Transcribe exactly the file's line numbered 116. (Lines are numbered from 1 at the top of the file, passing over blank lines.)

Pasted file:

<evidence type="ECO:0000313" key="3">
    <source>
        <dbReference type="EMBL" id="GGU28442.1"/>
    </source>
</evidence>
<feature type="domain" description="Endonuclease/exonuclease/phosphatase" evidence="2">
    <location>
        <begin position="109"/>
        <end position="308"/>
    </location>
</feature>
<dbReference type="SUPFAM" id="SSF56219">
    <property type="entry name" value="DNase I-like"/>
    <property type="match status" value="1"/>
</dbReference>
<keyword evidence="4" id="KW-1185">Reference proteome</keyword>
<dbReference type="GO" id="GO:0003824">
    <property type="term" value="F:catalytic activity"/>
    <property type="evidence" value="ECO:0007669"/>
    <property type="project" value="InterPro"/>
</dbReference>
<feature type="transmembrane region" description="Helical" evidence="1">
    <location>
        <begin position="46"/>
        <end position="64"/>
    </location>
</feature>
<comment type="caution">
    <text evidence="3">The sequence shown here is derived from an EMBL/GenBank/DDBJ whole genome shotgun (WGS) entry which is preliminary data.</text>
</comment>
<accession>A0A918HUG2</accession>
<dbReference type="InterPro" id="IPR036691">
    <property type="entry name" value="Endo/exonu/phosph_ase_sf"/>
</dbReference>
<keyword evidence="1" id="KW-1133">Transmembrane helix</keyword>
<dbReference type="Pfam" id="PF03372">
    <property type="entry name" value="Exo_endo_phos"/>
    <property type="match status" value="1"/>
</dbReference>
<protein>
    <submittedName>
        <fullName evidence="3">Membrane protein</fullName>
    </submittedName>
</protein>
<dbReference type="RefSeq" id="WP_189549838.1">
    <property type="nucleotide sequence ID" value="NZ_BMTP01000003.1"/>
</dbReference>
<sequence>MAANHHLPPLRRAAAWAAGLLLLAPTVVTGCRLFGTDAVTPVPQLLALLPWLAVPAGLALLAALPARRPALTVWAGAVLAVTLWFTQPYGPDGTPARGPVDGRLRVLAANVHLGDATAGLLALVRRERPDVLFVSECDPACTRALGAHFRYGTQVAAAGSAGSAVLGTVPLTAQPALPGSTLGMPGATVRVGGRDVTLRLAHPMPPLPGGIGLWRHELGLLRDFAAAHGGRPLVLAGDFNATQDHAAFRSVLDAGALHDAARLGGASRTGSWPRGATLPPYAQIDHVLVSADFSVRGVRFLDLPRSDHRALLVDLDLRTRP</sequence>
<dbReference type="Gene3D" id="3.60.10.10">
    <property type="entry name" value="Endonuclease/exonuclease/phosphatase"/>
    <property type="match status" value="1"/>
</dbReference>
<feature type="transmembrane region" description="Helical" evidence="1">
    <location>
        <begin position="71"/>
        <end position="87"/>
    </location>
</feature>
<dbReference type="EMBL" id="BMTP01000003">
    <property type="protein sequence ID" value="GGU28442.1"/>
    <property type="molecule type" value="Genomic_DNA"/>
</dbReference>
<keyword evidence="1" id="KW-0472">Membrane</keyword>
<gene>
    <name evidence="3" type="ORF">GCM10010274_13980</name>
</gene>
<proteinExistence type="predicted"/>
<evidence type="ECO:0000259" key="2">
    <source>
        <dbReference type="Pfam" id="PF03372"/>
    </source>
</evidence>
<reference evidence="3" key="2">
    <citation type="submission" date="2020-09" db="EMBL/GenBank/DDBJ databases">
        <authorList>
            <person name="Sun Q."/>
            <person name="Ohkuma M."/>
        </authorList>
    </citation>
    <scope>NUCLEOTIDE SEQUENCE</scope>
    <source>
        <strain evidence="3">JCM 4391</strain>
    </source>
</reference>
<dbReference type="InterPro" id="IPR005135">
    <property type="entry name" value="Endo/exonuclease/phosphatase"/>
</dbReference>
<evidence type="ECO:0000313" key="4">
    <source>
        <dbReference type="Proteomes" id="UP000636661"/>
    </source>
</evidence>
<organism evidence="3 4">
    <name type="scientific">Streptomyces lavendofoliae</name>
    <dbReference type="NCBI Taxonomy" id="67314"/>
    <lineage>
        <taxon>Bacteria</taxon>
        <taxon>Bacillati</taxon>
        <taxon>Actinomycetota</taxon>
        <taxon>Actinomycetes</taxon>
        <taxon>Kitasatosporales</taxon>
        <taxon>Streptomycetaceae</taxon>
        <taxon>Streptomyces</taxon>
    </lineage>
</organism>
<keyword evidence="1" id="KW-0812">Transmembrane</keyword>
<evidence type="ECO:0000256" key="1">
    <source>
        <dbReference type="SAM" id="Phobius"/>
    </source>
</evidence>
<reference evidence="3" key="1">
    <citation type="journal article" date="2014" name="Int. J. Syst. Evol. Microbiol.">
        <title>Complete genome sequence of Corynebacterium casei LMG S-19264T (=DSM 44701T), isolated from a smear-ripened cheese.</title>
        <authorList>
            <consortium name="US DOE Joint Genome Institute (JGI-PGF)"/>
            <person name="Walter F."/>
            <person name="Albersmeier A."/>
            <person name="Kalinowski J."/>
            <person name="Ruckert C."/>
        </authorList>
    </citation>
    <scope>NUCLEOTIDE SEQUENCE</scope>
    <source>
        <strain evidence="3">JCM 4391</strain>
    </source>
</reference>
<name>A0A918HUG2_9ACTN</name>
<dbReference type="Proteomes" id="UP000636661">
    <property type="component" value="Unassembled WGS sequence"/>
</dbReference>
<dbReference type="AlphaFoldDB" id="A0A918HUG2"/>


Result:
            <consortium name="US DOE Joint Genome Institute (JGI-PGF)"/>